Prostate cancer or malignancy in the prostate gland has been the second leading killer disease in US at present. Studies reveal that 1 out of 6 Americans develop prostate cancer with African Americans showing a higher incidence of this disease.
Malignancy is observed in the prostate gland, which is a small walnut shaped gland that forms a part of the male reproductive system. In most cases, the signs and symptoms of prostate cancer remain undetected in the initial stages.
Although advanced healthcare facilities have helped reducing the mortality rates from prostate cancer, but it is wise to be educated about the early signs of this disease to avoid dreadful consequences.
What causes Prostate Cancer?
Although there is no definite cause of prostate cancer, but scientists identify aging, race, genetic factors, diet, environmental conditions and exposure to certain chemicals as the probable causes. Among these, aging has a strong relation in developing this disease.
Common Signs of Prostate Cancer
Initial signs of prostate cancer crop up with problems in urination due to the location of the prostate gland near to the urinary bladder and urethra. Increase in the frequency of urination, Nocturia, urgency in evacuating urinary bladder and difficulty in initiating urination are commonly observed signs of prostate cancer.
These symptoms almost resemble the enlarged prostate or BPH (Benign Prostate Hyperplasia) symptoms. Therefore, prostate cancer can be confirmed only through proper screening tests.
Other signs of prostate cancer include blood in urine or semen, painful ejaculation, erectile dysfunction, pain or burning sensation during urination and pain in the bones especially in the pelvic region.
Early Signs of Prostate Cancer
Higher PSA (Prostate Specific Antigen) levels
Prostate cancer can be detected at the earliest or the risk factors can be assessed conducting PSA (Prostate Specific Antigen) tests. Human prostate gland produces a substance PSA that is present mostly in semen, and a very little amount of it is present in the blood.
Testing PSA level in the blood can determine abnormal functioning of the prostate gland and help in assessing the risk of developing prostate cancer. PSA level in the blood should remain below 4ng/liter, and higher PSA levels increase the risk of prostate cancer.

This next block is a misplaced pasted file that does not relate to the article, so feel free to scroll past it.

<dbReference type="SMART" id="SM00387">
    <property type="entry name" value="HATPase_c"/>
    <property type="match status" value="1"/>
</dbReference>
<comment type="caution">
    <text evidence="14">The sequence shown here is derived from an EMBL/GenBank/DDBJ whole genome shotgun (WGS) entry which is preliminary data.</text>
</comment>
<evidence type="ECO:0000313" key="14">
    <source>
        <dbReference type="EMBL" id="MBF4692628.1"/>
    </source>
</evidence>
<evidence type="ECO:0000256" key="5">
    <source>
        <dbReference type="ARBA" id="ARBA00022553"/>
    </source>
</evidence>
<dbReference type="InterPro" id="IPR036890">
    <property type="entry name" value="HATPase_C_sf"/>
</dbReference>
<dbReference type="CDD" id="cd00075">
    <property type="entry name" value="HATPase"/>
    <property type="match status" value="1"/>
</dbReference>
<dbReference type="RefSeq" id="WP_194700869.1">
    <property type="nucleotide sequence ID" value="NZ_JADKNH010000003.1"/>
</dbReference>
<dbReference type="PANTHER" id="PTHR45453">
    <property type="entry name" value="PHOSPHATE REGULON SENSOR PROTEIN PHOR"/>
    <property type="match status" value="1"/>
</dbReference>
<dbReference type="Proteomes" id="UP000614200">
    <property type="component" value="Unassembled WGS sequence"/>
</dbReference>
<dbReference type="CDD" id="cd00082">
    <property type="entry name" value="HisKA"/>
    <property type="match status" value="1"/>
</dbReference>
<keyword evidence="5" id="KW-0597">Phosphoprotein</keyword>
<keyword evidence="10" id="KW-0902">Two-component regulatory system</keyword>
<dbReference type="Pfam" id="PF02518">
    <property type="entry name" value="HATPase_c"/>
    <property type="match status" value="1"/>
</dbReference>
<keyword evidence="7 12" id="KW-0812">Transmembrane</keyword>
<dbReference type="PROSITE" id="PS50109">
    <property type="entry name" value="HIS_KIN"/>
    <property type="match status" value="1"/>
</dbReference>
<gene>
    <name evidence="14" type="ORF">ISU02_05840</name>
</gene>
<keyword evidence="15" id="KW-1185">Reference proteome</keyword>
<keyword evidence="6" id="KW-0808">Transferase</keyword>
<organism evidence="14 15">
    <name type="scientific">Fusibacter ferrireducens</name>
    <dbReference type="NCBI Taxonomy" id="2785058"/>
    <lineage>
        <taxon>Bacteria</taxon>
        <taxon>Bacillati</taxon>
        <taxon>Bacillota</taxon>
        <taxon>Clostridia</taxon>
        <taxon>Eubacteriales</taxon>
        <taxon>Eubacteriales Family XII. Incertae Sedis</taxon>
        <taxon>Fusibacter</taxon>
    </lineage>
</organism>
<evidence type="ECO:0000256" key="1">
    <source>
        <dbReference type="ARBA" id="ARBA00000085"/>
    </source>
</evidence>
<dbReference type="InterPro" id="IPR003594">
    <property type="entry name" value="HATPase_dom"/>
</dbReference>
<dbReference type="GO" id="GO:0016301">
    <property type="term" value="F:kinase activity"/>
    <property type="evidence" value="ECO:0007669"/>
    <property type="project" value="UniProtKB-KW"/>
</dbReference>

A person with PSA level higher than 10ng/liter has 50% chances of developing this disease. But this does not imply that persons with PSA levels below 4ng/liter will not develop this disease, but the incidences are rare. Moreover, certain physical activities and medications can also increase PSA level in the blood.
Presence of Bumps and Hard Lumps in the Prostate Gland
Occurrence of bumps and hard lumps in the prostate gland may also indicate prostate cancer. Often, these lumps are detected accidentally during Digital Rectal Exam (DRE).
This test is performed to detect any abnormalities in the lower abdomen and pelvis. Since the prostate gland located in front of the rectum, it is easy for the doctor to detect any lumps or abnormal growths. The doctor may advise PSA and other screening tests to confirm the nature of the lump.
Since signs of prostate cancer often go unnoticed in the early stages, the American Urological Association strongly recommends PSA and DRE tests for men aged above 40. Aged persons with a family history of prostate cancer must go for regular screening of the prostate gland. Proper diagnosis of the warning signs can prevent this disease saving many lives.
Aged persons should not ignore any sign of urinary problem like dribbling, urinary incontinence and urinary tract infection but should go for a thorough medical check up to rule out the possibilities of this killer disease.